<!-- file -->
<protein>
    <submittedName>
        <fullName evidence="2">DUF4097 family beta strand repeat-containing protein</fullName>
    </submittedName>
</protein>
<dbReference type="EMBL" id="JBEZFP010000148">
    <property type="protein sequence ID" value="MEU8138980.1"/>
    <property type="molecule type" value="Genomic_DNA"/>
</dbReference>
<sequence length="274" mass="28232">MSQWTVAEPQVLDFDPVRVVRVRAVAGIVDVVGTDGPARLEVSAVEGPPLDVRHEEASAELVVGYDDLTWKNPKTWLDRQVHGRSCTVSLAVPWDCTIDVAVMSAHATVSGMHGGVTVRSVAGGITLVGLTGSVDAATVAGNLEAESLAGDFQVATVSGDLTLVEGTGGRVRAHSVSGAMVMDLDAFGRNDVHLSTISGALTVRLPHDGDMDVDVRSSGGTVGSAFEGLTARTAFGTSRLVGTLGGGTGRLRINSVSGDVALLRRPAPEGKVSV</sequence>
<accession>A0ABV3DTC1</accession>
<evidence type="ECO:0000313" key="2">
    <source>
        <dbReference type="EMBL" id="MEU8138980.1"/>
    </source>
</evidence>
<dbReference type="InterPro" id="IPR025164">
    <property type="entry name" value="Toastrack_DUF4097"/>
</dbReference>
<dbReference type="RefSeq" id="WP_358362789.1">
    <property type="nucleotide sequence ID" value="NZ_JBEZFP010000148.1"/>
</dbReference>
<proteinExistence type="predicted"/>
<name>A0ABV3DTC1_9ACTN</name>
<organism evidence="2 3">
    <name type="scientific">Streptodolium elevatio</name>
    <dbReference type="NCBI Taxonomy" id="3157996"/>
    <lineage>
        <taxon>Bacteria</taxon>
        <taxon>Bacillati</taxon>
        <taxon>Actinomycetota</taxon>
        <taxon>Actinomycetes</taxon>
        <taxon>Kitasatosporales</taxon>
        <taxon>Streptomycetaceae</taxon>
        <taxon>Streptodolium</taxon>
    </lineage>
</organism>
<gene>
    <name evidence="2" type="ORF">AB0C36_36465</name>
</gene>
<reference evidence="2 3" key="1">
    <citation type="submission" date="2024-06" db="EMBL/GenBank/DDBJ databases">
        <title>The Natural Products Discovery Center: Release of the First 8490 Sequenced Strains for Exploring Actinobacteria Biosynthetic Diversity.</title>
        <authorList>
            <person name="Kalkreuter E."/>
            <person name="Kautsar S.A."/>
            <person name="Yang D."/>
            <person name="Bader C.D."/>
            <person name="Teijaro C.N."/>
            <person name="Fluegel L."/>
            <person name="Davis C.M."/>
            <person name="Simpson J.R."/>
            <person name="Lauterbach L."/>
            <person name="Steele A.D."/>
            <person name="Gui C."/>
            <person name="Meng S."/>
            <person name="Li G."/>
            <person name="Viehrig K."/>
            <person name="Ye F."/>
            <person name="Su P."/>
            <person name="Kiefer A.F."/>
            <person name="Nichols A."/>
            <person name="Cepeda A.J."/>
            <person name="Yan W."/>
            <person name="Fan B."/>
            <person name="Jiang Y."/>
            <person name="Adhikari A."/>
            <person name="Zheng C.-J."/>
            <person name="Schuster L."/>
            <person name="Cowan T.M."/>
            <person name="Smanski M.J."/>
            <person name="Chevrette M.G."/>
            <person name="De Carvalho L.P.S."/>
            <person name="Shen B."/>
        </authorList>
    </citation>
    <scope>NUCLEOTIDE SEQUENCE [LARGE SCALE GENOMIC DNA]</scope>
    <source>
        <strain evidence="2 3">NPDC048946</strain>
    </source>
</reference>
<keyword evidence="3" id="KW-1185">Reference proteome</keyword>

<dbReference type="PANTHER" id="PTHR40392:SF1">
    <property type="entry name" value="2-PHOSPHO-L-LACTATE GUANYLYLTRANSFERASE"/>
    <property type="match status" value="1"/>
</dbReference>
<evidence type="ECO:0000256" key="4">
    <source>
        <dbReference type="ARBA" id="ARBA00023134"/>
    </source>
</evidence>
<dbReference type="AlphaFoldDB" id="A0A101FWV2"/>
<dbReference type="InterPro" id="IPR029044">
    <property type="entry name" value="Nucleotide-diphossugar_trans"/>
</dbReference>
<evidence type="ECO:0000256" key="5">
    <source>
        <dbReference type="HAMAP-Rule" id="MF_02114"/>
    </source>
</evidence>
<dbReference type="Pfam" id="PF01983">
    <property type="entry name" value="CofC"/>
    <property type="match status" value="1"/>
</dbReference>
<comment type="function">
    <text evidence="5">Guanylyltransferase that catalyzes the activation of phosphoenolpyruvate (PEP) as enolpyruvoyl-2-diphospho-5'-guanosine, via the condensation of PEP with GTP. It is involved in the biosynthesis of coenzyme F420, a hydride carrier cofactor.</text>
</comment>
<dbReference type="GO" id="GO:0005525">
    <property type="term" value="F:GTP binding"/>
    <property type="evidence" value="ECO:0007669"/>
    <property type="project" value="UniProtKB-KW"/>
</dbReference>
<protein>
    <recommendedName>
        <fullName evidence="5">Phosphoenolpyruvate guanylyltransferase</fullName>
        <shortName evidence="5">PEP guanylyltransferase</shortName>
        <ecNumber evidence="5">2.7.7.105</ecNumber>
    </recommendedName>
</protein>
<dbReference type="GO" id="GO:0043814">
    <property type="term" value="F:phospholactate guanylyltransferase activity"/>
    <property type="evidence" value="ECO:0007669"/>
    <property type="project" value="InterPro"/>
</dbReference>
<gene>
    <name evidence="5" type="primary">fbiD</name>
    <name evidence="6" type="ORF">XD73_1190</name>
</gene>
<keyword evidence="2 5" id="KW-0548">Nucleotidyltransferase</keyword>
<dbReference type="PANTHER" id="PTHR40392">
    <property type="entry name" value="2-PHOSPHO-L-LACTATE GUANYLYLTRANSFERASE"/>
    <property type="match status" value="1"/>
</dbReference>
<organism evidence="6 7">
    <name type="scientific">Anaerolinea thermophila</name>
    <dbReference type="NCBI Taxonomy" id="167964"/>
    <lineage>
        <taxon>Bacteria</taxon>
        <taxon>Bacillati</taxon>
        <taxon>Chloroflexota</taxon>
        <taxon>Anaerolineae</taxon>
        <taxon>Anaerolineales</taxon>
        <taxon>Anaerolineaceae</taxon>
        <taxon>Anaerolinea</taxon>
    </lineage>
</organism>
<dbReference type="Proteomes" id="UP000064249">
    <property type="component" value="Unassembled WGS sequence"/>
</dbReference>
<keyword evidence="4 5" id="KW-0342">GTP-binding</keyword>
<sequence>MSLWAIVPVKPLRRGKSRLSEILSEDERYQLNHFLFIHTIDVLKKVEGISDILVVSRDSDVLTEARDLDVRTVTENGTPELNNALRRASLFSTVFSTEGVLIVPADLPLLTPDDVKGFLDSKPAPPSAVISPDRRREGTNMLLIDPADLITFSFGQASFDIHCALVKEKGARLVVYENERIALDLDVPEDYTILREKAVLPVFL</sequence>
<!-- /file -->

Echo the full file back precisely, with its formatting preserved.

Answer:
<protein>
    <submittedName>
        <fullName evidence="2">DUF4097 family beta strand repeat-containing protein</fullName>
    </submittedName>
</protein>
<dbReference type="EMBL" id="JBEZFP010000148">
    <property type="protein sequence ID" value="MEU8138980.1"/>
    <property type="molecule type" value="Genomic_DNA"/>
</dbReference>
<sequence length="274" mass="28232">MSQWTVAEPQVLDFDPVRVVRVRAVAGIVDVVGTDGPARLEVSAVEGPPLDVRHEEASAELVVGYDDLTWKNPKTWLDRQVHGRSCTVSLAVPWDCTIDVAVMSAHATVSGMHGGVTVRSVAGGITLVGLTGSVDAATVAGNLEAESLAGDFQVATVSGDLTLVEGTGGRVRAHSVSGAMVMDLDAFGRNDVHLSTISGALTVRLPHDGDMDVDVRSSGGTVGSAFEGLTARTAFGTSRLVGTLGGGTGRLRINSVSGDVALLRRPAPEGKVSV</sequence>
<accession>A0ABV3DTC1</accession>
<evidence type="ECO:0000313" key="2">
    <source>
        <dbReference type="EMBL" id="MEU8138980.1"/>
    </source>
</evidence>
<dbReference type="InterPro" id="IPR025164">
    <property type="entry name" value="Toastrack_DUF4097"/>
</dbReference>
<dbReference type="RefSeq" id="WP_358362789.1">
    <property type="nucleotide sequence ID" value="NZ_JBEZFP010000148.1"/>
</dbReference>
<proteinExistence type="predicted"/>
<name>A0ABV3DTC1_9ACTN</name>
<organism evidence="2 3">
    <name type="scientific">Streptodolium elevatio</name>
    <dbReference type="NCBI Taxonomy" id="3157996"/>
    <lineage>
        <taxon>Bacteria</taxon>
        <taxon>Bacillati</taxon>
        <taxon>Actinomycetota</taxon>
        <taxon>Actinomycetes</taxon>
        <taxon>Kitasatosporales</taxon>
        <taxon>Streptomycetaceae</taxon>
        <taxon>Streptodolium</taxon>
    </lineage>
</organism>
<gene>
    <name evidence="2" type="ORF">AB0C36_36465</name>
</gene>
<reference evidence="2 3" key="1">
    <citation type="submission" date="2024-06" db="EMBL/GenBank/DDBJ databases">
        <title>The Natural Products Discovery Center: Release of the First 8490 Sequenced Strains for Exploring Actinobacteria Biosynthetic Diversity.</title>
        <authorList>
            <person name="Kalkreuter E."/>
            <person name="Kautsar S.A."/>
            <person name="Yang D."/>
            <person name="Bader C.D."/>
            <person name="Teijaro C.N."/>
            <person name="Fluegel L."/>
            <person name="Davis C.M."/>
            <person name="Simpson J.R."/>
            <person name="Lauterbach L."/>
            <person name="Steele A.D."/>
            <person name="Gui C."/>
            <person name="Meng S."/>
            <person name="Li G."/>
            <person name="Viehrig K."/>
            <person name="Ye F."/>
            <person name="Su P."/>
            <person name="Kiefer A.F."/>
            <person name="Nichols A."/>
            <person name="Cepeda A.J."/>
            <person name="Yan W."/>
            <person name="Fan B."/>
            <person name="Jiang Y."/>
            <person name="Adhikari A."/>
            <person name="Zheng C.-J."/>
            <person name="Schuster L."/>
            <person name="Cowan T.M."/>
            <person name="Smanski M.J."/>
            <person name="Chevrette M.G."/>
            <person name="De Carvalho L.P.S."/>
            <person name="Shen B."/>
        </authorList>
    </citation>
    <scope>NUCLEOTIDE SEQUENCE [LARGE SCALE GENOMIC DNA]</scope>
    <source>
        <strain evidence="2 3">NPDC048946</strain>
    </source>
</reference>
<keyword evidence="3" id="KW-1185">Reference proteome</keyword>

<dbReference type="PANTHER" id="PTHR40392:SF1">
    <property type="entry name" value="2-PHOSPHO-L-LACTATE GUANYLYLTRANSFERASE"/>
    <property type="match status" value="1"/>
</dbReference>
<evidence type="ECO:0000256" key="4">
    <source>
        <dbReference type="ARBA" id="ARBA00023134"/>
    </source>
</evidence>
<dbReference type="AlphaFoldDB" id="A0A101FWV2"/>
<dbReference type="InterPro" id="IPR029044">
    <property type="entry name" value="Nucleotide-diphossugar_trans"/>
</dbReference>
<evidence type="ECO:0000256" key="5">
    <source>
        <dbReference type="HAMAP-Rule" id="MF_02114"/>
    </source>
</evidence>
<dbReference type="Pfam" id="PF01983">
    <property type="entry name" value="CofC"/>
    <property type="match status" value="1"/>
</dbReference>
<comment type="function">
    <text evidence="5">Guanylyltransferase that catalyzes the activation of phosphoenolpyruvate (PEP) as enolpyruvoyl-2-diphospho-5'-guanosine, via the condensation of PEP with GTP. It is involved in the biosynthesis of coenzyme F420, a hydride carrier cofactor.</text>
</comment>
<dbReference type="GO" id="GO:0005525">
    <property type="term" value="F:GTP binding"/>
    <property type="evidence" value="ECO:0007669"/>
    <property type="project" value="UniProtKB-KW"/>
</dbReference>
<protein>
    <recommendedName>
        <fullName evidence="5">Phosphoenolpyruvate guanylyltransferase</fullName>
        <shortName evidence="5">PEP guanylyltransferase</shortName>
        <ecNumber evidence="5">2.7.7.105</ecNumber>
    </recommendedName>
</protein>
<dbReference type="GO" id="GO:0043814">
    <property type="term" value="F:phospholactate guanylyltransferase activity"/>
    <property type="evidence" value="ECO:0007669"/>
    <property type="project" value="InterPro"/>
</dbReference>
<gene>
    <name evidence="5" type="primary">fbiD</name>
    <name evidence="6" type="ORF">XD73_1190</name>
</gene>
<keyword evidence="2 5" id="KW-0548">Nucleotidyltransferase</keyword>
<dbReference type="PANTHER" id="PTHR40392">
    <property type="entry name" value="2-PHOSPHO-L-LACTATE GUANYLYLTRANSFERASE"/>
    <property type="match status" value="1"/>
</dbReference>
<organism evidence="6 7">
    <name type="scientific">Anaerolinea thermophila</name>
    <dbReference type="NCBI Taxonomy" id="167964"/>
    <lineage>
        <taxon>Bacteria</taxon>
        <taxon>Bacillati</taxon>
        <taxon>Chloroflexota</taxon>
        <taxon>Anaerolineae</taxon>
        <taxon>Anaerolineales</taxon>
        <taxon>Anaerolineaceae</taxon>
        <taxon>Anaerolinea</taxon>
    </lineage>
</organism>
<dbReference type="Proteomes" id="UP000064249">
    <property type="component" value="Unassembled WGS sequence"/>
</dbReference>
<keyword evidence="4 5" id="KW-0342">GTP-binding</keyword>
<sequence>MSLWAIVPVKPLRRGKSRLSEILSEDERYQLNHFLFIHTIDVLKKVEGISDILVVSRDSDVLTEARDLDVRTVTENGTPELNNALRRASLFSTVFSTEGVLIVPADLPLLTPDDVKGFLDSKPAPPSAVISPDRRREGTNMLLIDPADLITFSFGQASFDIHCALVKEKGARLVVYENERIALDLDVPEDYTILREKAVLPVFL</sequence>